We live in an era where games continually earn a reason to port themselves over to newer consoles, usually with a touch-up of graphics and a shiny shelf of DLC you probably already purchased for $120. Needless to say, it’s an era of hypocrisy; players hate upon the games they don’t want, and praise the ones they do. However, that’s not what this series is about; far from it, actually. Today, I’m going to compare two versions of games: The original source game and the latest version that got a port.
The rules of this series are as follows:
- Multi-console releases are not ports, so we won’t discuss the differences between, say, the Xbox 360 and PS3 versions of Call of Duty: Modern Warfare 2. However, the release of Grand Theft Auto V on PS4 and Xbox One after its initial release on Xbox 360 and PS3 is a port, and can be discussed.
- The port in question has to be relatively close to the original source game, any change to the content that makes the core concept different from the original is not a port. (For instance, making a shooter into a strategy game.)
- This is a comparison, not a review. Odds are that we’ve done a review of this game somewhere in our history and as such, we have no need to review the same game over again and add two or three paragraphs. (This has happened before, and I consider my GTAV on PS4 review rather subpar.)
- Jamestown: The Legend of the Lost Colony
Original Release: June 8th, 2011
Original Price: $9.99; DLC, $2.99 (Gunpowder, Treason, & Plot)
Jamestown+ Release: March 17th, 2015
Jamestown+ Price: $11.99; DLC, $1.99 (Gunpowder, Treason, & Plot); Complete, $13.99
Jamestown: The Legend of the Lost Colony is a top-down shoot-’em-up from Final Form Games. It rose in popularity very quickly due to its concept of being a couch co-op game and also being incredibly challenging due to it breaking into the bullet hell subgenre of shmups. The game released in 2012 on Steam exclusively for PC and Mac and only ever released a single DLC that added more ships to the game. Three years later, it was announced that Jamestown+ would release on the PS4 exclusively as a part of Sony’s Spring Fever lineup of indie releases. Naturally, I bought it. Jamestown is a phenomenal game and it did praise extra missions and ships in the Jamestown+ version, so how does it hold up?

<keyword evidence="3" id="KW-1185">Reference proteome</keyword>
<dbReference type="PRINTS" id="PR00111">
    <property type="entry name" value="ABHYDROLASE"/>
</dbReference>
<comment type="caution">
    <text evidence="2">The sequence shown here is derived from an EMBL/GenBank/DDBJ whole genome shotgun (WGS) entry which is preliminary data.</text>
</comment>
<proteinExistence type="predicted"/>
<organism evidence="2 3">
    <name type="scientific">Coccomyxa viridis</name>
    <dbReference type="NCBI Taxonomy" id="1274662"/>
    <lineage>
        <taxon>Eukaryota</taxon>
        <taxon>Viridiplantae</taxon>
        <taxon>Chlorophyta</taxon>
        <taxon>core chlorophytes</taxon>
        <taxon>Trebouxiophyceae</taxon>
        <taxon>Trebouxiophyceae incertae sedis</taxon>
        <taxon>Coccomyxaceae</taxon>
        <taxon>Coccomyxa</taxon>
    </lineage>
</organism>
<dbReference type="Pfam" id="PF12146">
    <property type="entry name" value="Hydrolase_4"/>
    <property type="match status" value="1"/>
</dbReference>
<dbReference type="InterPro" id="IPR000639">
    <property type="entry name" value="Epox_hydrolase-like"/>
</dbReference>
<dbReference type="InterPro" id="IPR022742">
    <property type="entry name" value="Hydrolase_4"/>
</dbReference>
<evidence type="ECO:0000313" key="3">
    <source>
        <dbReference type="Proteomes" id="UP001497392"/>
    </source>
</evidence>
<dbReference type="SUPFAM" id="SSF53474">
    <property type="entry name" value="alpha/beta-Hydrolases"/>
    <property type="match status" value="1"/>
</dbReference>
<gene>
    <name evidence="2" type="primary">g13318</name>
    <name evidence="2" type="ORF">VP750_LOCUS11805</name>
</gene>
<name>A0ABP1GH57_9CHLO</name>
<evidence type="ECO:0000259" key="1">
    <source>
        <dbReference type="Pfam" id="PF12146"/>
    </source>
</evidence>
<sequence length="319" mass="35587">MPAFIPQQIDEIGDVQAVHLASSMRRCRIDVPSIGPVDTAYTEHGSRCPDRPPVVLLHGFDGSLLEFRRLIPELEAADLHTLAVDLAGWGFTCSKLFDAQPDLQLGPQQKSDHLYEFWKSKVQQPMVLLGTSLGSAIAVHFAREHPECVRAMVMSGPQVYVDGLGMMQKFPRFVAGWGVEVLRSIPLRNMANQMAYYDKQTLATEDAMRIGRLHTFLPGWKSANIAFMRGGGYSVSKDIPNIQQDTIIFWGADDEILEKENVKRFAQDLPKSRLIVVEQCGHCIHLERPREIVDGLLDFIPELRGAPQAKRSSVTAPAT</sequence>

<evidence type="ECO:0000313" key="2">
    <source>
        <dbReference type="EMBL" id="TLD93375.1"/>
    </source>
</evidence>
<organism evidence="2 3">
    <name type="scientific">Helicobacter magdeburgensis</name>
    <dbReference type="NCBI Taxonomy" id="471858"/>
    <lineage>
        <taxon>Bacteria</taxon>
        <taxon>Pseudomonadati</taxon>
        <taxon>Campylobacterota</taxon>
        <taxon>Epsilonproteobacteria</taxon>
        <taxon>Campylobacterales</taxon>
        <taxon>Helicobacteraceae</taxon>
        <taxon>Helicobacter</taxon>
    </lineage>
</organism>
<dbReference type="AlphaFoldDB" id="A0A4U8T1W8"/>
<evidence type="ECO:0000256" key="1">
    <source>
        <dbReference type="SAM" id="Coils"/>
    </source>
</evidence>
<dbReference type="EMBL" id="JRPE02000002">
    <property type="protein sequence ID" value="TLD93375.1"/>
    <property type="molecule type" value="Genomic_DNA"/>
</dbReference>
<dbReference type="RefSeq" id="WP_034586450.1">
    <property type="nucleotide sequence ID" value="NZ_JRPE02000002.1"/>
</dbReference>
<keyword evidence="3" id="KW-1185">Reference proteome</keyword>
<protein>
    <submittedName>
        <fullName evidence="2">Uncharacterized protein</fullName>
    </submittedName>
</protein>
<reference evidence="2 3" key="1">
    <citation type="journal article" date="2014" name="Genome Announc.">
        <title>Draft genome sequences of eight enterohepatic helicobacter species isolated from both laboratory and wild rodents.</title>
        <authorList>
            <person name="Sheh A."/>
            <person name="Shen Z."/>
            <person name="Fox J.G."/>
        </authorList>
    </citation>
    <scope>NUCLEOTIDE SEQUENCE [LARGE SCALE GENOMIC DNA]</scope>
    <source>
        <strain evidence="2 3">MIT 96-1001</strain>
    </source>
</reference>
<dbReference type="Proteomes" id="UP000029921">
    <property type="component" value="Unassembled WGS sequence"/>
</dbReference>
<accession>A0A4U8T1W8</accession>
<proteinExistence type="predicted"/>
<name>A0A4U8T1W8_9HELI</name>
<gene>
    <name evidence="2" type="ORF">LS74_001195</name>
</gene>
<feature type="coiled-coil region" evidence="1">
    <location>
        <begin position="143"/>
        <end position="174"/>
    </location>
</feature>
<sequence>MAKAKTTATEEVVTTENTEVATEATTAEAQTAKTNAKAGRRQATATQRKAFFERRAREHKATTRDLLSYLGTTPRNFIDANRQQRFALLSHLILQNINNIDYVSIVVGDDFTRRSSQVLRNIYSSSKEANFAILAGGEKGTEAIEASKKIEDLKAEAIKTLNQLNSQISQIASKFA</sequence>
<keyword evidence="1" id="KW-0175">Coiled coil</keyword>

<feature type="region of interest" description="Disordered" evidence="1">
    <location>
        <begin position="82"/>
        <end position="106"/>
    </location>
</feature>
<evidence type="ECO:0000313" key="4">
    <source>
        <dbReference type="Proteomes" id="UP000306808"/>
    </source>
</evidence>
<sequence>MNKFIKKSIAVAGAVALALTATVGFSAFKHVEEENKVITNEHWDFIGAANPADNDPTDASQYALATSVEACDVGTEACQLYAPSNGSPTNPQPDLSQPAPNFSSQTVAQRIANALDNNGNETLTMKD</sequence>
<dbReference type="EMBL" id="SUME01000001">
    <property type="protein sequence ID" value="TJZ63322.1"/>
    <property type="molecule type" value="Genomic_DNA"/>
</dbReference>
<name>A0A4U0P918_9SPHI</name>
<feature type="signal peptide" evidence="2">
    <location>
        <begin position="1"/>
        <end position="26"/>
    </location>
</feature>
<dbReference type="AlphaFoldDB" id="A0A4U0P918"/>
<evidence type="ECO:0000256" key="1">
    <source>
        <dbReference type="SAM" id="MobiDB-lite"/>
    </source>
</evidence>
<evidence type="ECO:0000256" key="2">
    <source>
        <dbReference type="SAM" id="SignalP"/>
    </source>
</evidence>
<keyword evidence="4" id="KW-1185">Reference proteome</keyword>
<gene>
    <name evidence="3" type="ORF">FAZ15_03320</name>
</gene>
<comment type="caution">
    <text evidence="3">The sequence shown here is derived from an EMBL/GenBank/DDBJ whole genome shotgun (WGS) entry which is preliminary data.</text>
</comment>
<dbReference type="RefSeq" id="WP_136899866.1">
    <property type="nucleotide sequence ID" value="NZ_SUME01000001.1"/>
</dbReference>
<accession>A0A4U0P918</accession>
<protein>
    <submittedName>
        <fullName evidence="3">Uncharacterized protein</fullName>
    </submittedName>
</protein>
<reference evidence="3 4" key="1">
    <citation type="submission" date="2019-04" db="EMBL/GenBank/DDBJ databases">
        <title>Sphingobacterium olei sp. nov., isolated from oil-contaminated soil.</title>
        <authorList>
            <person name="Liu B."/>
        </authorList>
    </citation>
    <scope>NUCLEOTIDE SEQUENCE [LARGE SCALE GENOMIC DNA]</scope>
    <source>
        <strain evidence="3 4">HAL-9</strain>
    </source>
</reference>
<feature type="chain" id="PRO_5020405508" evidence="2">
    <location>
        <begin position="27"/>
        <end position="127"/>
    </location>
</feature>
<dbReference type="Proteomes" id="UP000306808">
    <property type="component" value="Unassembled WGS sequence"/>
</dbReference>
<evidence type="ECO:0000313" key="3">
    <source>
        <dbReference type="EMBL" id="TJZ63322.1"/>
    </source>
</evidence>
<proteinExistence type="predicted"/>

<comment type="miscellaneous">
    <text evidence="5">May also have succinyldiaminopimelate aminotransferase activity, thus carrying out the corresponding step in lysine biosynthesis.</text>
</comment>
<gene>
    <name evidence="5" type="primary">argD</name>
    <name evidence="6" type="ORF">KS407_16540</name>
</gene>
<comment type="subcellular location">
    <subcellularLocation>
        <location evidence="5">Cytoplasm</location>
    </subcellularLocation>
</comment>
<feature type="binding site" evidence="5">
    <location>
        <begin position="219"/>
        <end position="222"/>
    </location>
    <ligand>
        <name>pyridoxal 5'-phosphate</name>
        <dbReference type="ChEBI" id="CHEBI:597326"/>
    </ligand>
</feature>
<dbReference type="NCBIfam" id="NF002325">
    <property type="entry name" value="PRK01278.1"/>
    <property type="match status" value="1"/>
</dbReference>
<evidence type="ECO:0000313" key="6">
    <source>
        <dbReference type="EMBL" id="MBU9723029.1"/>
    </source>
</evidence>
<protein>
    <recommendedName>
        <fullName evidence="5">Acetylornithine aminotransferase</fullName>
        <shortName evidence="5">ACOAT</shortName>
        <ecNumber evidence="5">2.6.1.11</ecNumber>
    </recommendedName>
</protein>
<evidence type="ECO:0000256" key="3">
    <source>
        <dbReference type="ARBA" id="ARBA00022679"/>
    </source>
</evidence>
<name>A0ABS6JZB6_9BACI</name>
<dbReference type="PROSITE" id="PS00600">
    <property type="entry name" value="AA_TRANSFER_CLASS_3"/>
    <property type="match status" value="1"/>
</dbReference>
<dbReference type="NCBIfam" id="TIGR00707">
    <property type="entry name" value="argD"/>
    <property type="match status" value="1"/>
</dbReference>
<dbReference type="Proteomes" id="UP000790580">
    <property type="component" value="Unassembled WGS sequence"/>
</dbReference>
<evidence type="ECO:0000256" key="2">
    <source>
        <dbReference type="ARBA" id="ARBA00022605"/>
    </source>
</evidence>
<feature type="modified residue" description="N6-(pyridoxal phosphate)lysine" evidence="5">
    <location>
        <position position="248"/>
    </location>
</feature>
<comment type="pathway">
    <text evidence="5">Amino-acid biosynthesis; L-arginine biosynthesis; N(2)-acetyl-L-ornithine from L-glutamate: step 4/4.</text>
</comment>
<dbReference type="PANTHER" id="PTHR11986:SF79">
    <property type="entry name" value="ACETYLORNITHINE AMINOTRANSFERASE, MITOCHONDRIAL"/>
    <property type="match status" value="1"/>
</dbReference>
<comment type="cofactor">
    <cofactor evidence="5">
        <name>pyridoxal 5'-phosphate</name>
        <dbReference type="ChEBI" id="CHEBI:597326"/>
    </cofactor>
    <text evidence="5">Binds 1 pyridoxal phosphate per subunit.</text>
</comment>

We’re looking for three things in this version of Jamestown: Smooth gameplay, diverse playing options, and clean pixel-based graphics. As it stands, this game expands upon all of those and puts a shiny little bow on top of it. So first things first; Jamestown, in my opinion, should be considered a danmaku shooter (or “bullet hell,” as we call it in the West). At starting difficulties, the amount of bullets you dodge are minimal and akin to shoot-’em-ups. At the hardest difficulties, well…
Shoot blindly, dodge accordingly.
So how does the gameplay fare in comparison to the original game? Extremely well, actually. Between console and PC, both have miniscule input delay, no input loss, and most importantly, runs consistently at a solid 60FPS. Both games have the “Gunpowder, Treason, and Plot” DLC, though the Jamestown+ version is cheaper to contrast with the price of Jamestown+. Why is Jamestown+ more expensive, though?